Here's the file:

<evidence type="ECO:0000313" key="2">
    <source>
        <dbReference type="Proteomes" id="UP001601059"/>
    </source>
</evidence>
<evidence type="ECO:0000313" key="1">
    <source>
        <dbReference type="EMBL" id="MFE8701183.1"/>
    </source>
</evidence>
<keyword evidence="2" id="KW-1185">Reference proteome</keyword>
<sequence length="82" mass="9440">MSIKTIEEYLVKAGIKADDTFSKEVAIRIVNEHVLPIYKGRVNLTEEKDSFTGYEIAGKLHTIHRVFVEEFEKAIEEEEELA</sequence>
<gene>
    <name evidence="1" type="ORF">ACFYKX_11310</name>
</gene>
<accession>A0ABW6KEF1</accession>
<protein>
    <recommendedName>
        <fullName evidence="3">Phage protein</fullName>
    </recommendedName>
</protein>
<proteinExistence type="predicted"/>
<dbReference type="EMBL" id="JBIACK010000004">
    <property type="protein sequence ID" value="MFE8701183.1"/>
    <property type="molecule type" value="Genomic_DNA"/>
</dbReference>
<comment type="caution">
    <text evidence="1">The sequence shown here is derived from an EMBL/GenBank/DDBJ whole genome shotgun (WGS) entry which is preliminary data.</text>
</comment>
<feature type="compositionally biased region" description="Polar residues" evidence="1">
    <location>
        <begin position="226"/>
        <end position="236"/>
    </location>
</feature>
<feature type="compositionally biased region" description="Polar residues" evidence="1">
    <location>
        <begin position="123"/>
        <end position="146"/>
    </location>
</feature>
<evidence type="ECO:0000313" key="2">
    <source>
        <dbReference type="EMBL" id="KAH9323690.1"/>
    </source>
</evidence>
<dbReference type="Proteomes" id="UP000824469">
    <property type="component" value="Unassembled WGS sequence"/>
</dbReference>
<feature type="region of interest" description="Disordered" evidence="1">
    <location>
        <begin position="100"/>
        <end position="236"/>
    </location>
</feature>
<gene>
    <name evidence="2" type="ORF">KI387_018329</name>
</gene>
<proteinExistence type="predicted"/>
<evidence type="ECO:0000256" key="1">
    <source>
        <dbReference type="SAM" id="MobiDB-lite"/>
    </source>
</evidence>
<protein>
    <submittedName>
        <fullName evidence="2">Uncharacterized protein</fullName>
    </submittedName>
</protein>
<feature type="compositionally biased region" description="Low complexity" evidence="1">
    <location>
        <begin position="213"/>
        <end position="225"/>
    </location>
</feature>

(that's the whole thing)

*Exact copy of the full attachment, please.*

<evidence type="ECO:0000313" key="2">
    <source>
        <dbReference type="Proteomes" id="UP001601059"/>
    </source>
</evidence>
<evidence type="ECO:0000313" key="1">
    <source>
        <dbReference type="EMBL" id="MFE8701183.1"/>
    </source>
</evidence>
<keyword evidence="2" id="KW-1185">Reference proteome</keyword>
<sequence length="82" mass="9440">MSIKTIEEYLVKAGIKADDTFSKEVAIRIVNEHVLPIYKGRVNLTEEKDSFTGYEIAGKLHTIHRVFVEEFEKAIEEEEELA</sequence>
<gene>
    <name evidence="1" type="ORF">ACFYKX_11310</name>
</gene>
<accession>A0ABW6KEF1</accession>
<protein>
    <recommendedName>
        <fullName evidence="3">Phage protein</fullName>
    </recommendedName>
</protein>
<proteinExistence type="predicted"/>
<dbReference type="EMBL" id="JBIACK010000004">
    <property type="protein sequence ID" value="MFE8701183.1"/>
    <property type="molecule type" value="Genomic_DNA"/>
</dbReference>
<comment type="caution">
    <text evidence="1">The sequence shown here is derived from an EMBL/GenBank/DDBJ whole genome shotgun (WGS) entry which is preliminary data.</text>
</comment>
<feature type="compositionally biased region" description="Polar residues" evidence="1">
    <location>
        <begin position="226"/>
        <end position="236"/>
    </location>
</feature>
<feature type="compositionally biased region" description="Polar residues" evidence="1">
    <location>
        <begin position="123"/>
        <end position="146"/>
    </location>
</feature>
<evidence type="ECO:0000313" key="2">
    <source>
        <dbReference type="EMBL" id="KAH9323690.1"/>
    </source>
</evidence>
<dbReference type="Proteomes" id="UP000824469">
    <property type="component" value="Unassembled WGS sequence"/>
</dbReference>
<feature type="region of interest" description="Disordered" evidence="1">
    <location>
        <begin position="100"/>
        <end position="236"/>
    </location>
</feature>
<gene>
    <name evidence="2" type="ORF">KI387_018329</name>
</gene>
<proteinExistence type="predicted"/>
<evidence type="ECO:0000256" key="1">
    <source>
        <dbReference type="SAM" id="MobiDB-lite"/>
    </source>
</evidence>
<protein>
    <submittedName>
        <fullName evidence="2">Uncharacterized protein</fullName>
    </submittedName>
</protein>
<feature type="compositionally biased region" description="Low complexity" evidence="1">
    <location>
        <begin position="213"/>
        <end position="225"/>
    </location>
</feature>